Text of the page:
“For the rich he offered 2000 bonds at £100 each on October 23, 1822, which resulted in £200,000 in sales. The bonds were offered at 80 and paid 3% interest. For the poor, he offered land for sale at the rate of 3 shillings, 3 pence per acre (later 4 shillings), which was about a day’s wages in 1822, therefore it appeared to be a very attractive investment. He sold places in his military, the right to be shoemaker to the Princess, a jeweler, teacher, clerk or other craftsmen in his non-existent government and country. In fact, he even issued his own currency which the settlers could use once they arrived in Gregor McGregor’s El Dorado.
“The Poyaisian Legation to Britain opened offices in London, and land offices were opened in Glasgow, Stirling and Edinburgh to sell land to his fellow Scots. Gregor McGregor had a group of people who promoted and sold all the land and other Poyaisian goods, sharing the profits with McGregor. By 1823, Gregor McGregor was a multi-millionaire in today’s terms.” (The Big Picture)
Mr. Darcy’s Bargain: A Pride and Prejudice Vagary
Darcy and Elizabeth are about to learn how “necessity” never makes a fair bargain.
When ELIZABETH BENNET appears on his doorstep some ten months after her refusal of his hand in marriage, FITZWILLIAM DARCY uses the opportunity to “bargain” for her acceptance of a renewal of his proposal in exchange for his assistance in bringing Mr. George Wickham to justice. In Darcy’s absence from Hertfordshire, Wickham has executed a scam to defraud the citizens of Meryton, including her father, of their hard-earned funds. All have invested in Wickham’s Ten Percent Annuity scheme. Her family and friends are in dire circumstances, and more importantly, Mr. Bennet’s heart has taken an ill turn. Elizabeth will risk everything to bring her father to health again and to save her friends from destitution; yet, is she willing to risk her heart? She places her trust in Darcy’s ability to thwart Wickham’s manipulations, but she is not aware that Darcy wishes more than her acquiescence. He desires her love. Neither considers what will happen if he does not succeed in bringing Mr. Wickham before a magistrate. Will his failure bring an end to their “bargain”? Or will true love prevail?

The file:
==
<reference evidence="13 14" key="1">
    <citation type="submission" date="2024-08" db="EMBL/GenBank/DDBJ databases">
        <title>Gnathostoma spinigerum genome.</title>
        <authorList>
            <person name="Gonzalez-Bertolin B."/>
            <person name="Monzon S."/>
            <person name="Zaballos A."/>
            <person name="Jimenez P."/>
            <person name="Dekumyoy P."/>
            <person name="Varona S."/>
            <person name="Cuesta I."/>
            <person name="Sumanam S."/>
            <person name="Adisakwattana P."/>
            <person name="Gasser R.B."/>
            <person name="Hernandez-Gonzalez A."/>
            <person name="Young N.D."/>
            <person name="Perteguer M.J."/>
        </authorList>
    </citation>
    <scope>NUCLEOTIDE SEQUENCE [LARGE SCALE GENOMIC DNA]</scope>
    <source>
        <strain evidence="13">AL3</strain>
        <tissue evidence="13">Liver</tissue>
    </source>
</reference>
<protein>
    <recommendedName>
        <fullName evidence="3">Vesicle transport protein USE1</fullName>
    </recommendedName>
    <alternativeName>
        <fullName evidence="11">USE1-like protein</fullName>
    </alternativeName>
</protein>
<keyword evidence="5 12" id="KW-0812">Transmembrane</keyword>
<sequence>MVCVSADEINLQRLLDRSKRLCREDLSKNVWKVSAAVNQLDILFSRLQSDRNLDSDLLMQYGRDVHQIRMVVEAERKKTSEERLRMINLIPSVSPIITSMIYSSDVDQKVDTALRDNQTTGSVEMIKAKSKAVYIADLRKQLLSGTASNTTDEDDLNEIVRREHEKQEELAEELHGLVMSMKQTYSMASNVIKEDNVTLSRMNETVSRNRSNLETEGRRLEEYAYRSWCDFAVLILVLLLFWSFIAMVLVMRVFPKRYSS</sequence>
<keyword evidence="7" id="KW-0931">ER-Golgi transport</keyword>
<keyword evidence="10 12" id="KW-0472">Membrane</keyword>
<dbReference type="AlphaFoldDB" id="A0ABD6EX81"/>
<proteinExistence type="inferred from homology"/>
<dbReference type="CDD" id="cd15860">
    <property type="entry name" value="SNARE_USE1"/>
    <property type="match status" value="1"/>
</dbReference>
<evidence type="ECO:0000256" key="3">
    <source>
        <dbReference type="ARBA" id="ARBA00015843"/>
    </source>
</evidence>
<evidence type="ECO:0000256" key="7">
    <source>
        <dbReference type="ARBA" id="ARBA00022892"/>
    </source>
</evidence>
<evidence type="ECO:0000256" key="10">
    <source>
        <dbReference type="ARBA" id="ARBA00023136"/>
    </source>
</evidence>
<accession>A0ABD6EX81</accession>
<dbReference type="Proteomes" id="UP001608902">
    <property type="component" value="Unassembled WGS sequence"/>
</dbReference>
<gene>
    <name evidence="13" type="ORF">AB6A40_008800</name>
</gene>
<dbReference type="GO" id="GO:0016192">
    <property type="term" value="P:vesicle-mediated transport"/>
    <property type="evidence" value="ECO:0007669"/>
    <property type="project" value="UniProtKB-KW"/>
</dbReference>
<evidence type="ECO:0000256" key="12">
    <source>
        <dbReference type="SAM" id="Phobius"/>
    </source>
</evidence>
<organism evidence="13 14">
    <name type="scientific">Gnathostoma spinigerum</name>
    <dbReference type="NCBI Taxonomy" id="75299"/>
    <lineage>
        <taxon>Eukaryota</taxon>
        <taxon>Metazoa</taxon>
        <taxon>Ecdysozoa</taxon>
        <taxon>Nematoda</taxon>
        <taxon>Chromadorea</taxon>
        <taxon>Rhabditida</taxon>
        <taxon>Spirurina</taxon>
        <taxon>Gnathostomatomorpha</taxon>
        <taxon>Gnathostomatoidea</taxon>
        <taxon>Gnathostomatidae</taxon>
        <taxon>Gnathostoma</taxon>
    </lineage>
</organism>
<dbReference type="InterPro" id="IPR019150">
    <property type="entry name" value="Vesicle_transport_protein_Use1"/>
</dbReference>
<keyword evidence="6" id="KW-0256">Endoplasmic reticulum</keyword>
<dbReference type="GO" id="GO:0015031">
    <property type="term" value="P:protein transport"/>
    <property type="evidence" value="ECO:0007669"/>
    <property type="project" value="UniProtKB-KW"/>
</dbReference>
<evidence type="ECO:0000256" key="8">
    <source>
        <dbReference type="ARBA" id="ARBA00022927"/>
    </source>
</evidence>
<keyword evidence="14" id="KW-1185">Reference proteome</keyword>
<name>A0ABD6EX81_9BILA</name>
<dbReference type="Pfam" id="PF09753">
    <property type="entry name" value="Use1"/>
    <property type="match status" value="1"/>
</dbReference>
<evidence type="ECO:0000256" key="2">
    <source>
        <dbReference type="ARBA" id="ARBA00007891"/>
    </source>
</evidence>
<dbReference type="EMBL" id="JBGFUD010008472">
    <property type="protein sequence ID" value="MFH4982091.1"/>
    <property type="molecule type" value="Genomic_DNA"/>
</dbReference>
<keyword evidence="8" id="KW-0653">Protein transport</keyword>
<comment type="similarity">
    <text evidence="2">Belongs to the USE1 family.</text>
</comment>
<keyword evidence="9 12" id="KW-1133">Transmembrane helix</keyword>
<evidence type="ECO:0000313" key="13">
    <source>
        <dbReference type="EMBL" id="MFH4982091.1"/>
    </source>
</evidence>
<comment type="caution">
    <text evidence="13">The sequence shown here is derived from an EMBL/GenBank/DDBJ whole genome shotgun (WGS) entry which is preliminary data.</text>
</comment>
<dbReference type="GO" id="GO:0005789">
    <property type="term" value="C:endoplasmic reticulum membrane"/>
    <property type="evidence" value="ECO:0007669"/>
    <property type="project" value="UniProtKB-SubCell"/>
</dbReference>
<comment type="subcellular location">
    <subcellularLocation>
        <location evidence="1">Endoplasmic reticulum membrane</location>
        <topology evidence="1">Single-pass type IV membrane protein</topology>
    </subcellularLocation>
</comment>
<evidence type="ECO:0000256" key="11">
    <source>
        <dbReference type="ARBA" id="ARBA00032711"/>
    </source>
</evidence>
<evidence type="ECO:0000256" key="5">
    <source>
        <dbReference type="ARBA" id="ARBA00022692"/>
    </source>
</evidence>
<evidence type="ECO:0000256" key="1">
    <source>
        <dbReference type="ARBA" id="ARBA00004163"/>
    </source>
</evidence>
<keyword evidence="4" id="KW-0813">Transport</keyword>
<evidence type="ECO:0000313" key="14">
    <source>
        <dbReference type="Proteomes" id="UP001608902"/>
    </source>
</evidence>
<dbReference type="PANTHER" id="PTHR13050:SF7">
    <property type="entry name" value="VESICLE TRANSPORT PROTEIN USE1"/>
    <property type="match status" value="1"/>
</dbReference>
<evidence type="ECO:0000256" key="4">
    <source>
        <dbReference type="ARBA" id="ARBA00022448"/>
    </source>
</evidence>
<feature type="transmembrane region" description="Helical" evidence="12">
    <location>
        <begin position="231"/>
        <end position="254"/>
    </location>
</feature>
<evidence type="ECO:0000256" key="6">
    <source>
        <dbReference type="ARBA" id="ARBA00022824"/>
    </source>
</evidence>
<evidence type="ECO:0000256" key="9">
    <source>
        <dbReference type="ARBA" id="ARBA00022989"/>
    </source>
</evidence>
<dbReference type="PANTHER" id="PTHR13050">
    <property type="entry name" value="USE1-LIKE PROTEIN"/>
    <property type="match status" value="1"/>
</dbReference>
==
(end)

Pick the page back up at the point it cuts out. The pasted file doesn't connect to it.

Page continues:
As they entered the sinfully luxurious theatre lobby, Darcy could not disguise the smile of satisfaction upon his lips. Elizabeth Bennet was on his arm, clinging to him as if she feared exposure as a fraud. Soon, he thought. As my wife, Elizabeth will know the respect of all.
When he called upon the Gardiner household for the evening’s entertainment, her relations greeted him cordially, but it was Elizabeth who fascinated him. She wore the same gown as she wore at the Netherfield Ball, but somehow she no longer appeared as a fetching girl, but rather a woman in full bloom. His body recognized her in a purely male manner. Mine, it announced. It was all he could do not to flip Elizabeth over his shoulder and carry her off to some place private. As they crossed the lobby, he noted more than one head turned in their direction. He rarely was seen about Town with any lady in his protection, and Darcy knew tongues would be wagging on the morrow. For a change, he was glad of it. Having Elizabeth connected to him was what he desired.